Our text also says that all of God’s people are “elect exiles… according to the foreknowledge of God the Father.” Paul blesses “the God and Father of our Lord Jesus Christ… even as he chose us in him before the foundation of the world” (Eph 1:3-4). In eternity past, before there was time, God already chose whom he will save from among the sinful people of the world. He will redeem them from sin, adopt them as his own children, and give them their eternal inheritance.

How are God’s chosen ones to be redeemed? Only through “sprinkling with [Christ’s] blood.” This refers to Christ’s atoning sacrifice on the cross, when he shed his blood for the forgiveness of the sins of the elect. Sprinkling with blood to atone for sins points us back to Israel’s covenant with God at Mount Sinai when Moses sprinkled the blood of sacrificial animals on both the altar and the people (Exo 24:3-8), saying, “Behold the blood of the covenant that the LORD has made with you in accordance with all these words” (Exo 24:8). In the Lord’s Supper, we remember Jesus’s words of institution, as the fulfillment of Moses’s covenant ratification, “for this is my blood of the covenant, which is poured out for many for the forgiveness of sins” (Mat 26:28).

In the Old Testament, the LORD is called Israel’s Redeemer, especially when speaking about the Exodus from Egypt, “O Israel, hope in the Lord! For with the Lord there is steadfast love, and with him is plentiful redemption. And he will redeem Israel from all his iniquities” (Psa 130:7-8; see also Psa 111:9; Isa 41:14). The psalmist calls the LORD his Rock and his Redeemer (Psa 19:14). Job looks forward to the day of his resurrection, “For I know that my Redeemer lives, and at the last he will stand upon the earth” (Job 19:25).

Christ has redeemed us, the elect people of God, from sin and Satan. He has paid the ransom for us (1 Tim 2:5-6) through his perfect life and sacrificial death in the breaking of his own body and shedding of his own blood. Paul says, “He has delivered us from the domain of darkness and transferred us to the kingdom of his beloved Son, in whom we have redemption, the forgiveness of sins” (Col 1:13-14). Therefore, we can now “draw near [to God] with a true heart in full assurance of faith, with our hearts sprinkled clean from an evil conscience and our bodies washed with pure water” (Heb 10:22). When he offered himself on the cross, Jesus is “the mediator of a new covenant, and to the sprinkled blood” (Heb 12:24).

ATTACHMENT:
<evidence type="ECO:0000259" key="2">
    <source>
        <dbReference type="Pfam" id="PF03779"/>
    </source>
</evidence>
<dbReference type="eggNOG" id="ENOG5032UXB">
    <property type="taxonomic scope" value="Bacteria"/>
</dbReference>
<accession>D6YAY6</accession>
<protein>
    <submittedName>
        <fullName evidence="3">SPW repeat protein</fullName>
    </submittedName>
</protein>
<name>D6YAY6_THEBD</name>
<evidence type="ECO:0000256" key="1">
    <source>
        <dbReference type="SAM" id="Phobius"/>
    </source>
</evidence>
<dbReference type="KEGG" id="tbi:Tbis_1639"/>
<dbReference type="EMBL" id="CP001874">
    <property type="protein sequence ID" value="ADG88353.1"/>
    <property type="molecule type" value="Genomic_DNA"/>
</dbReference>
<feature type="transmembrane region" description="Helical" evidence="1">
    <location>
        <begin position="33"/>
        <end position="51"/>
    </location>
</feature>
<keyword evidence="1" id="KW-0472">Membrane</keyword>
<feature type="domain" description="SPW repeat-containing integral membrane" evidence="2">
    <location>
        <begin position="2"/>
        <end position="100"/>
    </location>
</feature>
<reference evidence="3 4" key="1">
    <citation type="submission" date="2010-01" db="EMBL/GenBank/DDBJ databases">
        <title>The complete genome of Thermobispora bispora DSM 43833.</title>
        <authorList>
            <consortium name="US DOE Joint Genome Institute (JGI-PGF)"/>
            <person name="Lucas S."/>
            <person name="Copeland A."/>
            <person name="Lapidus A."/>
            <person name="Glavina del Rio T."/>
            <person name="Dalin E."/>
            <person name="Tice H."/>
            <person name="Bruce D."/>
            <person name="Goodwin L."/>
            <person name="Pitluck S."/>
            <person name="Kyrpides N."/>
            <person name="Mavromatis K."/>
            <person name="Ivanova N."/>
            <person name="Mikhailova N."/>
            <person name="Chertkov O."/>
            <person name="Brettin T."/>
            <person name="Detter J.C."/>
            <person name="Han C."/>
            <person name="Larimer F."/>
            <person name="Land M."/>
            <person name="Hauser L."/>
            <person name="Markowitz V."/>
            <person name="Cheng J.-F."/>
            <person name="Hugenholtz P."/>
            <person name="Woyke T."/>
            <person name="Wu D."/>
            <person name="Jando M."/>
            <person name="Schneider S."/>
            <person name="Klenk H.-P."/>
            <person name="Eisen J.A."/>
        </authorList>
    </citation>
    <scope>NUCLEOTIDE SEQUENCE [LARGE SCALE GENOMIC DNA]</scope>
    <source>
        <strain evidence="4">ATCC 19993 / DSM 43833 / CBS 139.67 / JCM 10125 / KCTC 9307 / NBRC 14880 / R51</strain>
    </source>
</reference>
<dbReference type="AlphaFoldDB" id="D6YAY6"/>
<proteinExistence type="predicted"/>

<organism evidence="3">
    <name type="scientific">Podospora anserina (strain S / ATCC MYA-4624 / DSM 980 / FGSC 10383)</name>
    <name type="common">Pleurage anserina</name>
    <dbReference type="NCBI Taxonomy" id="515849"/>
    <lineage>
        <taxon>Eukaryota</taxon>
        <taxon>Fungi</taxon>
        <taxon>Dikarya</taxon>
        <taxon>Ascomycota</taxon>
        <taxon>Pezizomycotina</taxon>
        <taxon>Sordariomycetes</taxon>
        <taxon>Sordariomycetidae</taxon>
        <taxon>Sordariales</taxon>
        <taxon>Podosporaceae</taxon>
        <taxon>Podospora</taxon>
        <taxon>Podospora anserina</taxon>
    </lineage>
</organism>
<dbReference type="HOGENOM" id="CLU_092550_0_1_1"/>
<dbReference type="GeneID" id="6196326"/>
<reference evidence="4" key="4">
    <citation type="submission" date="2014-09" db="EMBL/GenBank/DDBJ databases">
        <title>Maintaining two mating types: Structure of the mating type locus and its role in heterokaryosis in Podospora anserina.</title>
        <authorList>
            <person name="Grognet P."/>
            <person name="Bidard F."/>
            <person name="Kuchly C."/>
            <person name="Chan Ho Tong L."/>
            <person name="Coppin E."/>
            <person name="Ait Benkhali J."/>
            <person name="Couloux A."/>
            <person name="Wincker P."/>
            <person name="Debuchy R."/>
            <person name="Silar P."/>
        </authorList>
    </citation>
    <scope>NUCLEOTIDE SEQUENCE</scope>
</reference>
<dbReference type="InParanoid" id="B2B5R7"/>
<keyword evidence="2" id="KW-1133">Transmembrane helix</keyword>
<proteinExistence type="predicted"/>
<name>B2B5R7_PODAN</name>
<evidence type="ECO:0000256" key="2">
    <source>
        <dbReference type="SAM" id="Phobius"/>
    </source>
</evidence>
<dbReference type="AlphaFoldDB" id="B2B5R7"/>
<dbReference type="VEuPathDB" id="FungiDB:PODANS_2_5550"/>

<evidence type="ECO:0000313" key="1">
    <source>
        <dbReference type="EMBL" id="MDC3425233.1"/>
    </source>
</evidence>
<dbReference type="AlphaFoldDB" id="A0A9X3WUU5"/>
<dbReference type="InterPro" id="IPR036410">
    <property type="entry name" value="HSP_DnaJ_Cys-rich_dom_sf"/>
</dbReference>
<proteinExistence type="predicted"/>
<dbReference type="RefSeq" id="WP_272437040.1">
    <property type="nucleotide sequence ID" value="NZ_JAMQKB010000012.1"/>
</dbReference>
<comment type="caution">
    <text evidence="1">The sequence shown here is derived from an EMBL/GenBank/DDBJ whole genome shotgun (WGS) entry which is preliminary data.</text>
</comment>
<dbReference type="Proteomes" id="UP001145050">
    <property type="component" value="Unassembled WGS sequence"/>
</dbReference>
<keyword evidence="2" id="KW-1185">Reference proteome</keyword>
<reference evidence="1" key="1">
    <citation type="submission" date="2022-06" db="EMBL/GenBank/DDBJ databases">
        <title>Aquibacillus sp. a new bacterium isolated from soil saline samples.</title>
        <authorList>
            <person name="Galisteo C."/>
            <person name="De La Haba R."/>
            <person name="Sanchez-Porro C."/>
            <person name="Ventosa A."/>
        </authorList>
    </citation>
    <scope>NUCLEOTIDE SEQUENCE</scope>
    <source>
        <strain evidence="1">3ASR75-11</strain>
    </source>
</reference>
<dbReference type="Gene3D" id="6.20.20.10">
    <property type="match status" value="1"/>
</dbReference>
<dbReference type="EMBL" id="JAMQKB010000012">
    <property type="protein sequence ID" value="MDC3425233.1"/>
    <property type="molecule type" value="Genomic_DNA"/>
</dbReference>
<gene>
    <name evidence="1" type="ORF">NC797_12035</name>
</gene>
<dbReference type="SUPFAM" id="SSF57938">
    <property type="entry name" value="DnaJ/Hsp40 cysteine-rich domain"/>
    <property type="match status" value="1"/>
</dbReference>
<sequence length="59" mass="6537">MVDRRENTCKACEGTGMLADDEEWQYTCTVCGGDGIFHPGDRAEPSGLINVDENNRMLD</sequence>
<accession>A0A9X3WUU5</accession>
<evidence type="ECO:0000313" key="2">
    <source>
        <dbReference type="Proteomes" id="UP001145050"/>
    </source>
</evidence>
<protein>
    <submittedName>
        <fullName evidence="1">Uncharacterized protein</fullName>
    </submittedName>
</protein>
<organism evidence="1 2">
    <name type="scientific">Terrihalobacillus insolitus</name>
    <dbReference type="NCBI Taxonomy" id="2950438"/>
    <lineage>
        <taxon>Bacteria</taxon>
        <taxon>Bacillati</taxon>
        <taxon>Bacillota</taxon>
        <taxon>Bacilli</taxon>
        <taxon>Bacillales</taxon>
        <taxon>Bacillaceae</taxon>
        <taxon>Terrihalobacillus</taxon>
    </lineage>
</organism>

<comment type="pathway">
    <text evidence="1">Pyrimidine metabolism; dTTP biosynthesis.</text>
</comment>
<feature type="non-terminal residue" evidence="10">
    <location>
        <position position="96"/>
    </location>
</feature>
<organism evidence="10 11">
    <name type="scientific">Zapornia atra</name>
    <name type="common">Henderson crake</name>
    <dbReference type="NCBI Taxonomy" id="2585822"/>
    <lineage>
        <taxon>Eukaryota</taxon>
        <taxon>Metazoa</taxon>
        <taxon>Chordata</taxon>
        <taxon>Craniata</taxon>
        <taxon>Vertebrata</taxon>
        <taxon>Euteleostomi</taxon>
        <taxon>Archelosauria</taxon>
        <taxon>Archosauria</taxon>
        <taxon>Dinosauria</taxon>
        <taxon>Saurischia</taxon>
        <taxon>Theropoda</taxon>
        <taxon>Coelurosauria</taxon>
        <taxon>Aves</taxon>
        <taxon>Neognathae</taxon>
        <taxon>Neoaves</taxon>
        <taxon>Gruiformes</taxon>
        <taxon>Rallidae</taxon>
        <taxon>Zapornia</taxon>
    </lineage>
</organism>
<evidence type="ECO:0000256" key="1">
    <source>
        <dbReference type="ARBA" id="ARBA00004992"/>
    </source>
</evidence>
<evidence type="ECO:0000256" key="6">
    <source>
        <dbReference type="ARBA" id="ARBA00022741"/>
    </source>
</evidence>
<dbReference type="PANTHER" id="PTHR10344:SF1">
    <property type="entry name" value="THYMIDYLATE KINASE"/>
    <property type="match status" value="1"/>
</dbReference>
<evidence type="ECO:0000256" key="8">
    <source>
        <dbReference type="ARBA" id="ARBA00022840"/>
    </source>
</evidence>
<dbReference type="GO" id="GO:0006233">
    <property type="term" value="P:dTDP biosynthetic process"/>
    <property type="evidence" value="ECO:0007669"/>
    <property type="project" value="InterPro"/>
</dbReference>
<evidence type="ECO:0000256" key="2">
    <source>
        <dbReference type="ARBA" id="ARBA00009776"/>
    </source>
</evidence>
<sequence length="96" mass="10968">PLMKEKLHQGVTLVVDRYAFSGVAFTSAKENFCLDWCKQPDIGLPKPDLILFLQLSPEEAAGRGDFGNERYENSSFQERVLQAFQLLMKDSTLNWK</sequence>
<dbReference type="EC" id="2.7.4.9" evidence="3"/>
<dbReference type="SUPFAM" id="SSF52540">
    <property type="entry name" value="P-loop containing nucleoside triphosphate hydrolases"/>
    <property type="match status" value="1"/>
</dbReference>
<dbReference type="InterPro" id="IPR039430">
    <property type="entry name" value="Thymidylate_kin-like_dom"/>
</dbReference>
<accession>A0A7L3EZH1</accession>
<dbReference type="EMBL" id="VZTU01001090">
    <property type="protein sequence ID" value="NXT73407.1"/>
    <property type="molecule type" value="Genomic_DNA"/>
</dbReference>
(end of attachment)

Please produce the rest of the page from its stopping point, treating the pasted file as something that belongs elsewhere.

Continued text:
God the Sanctifier

In his Trinitarian greeting, Peter also mentions the Holy Spirit as the Sanctifier, “in the sanctification of the Spirit.” What is sanctification? The word has the same root as “holiness.” It refers to the setting apart of believers in Christ, so that they are holy and righteous in the sight of God. It also refers often to the gradual holiness worked out by Spirit in the believer.

Sanctification eventually refers to “obedience to Jesus Christ.” True believers have no other result in their life except holy and righteous lives, obedient to Christ’s commandments. Jesus even said, “If you love me, you will keep my commandments” (John 14:15). The apostle John repeats his Master’s teaching, “And by this we know that we have come to know him, if we keep his commandments”(1 John 2:3).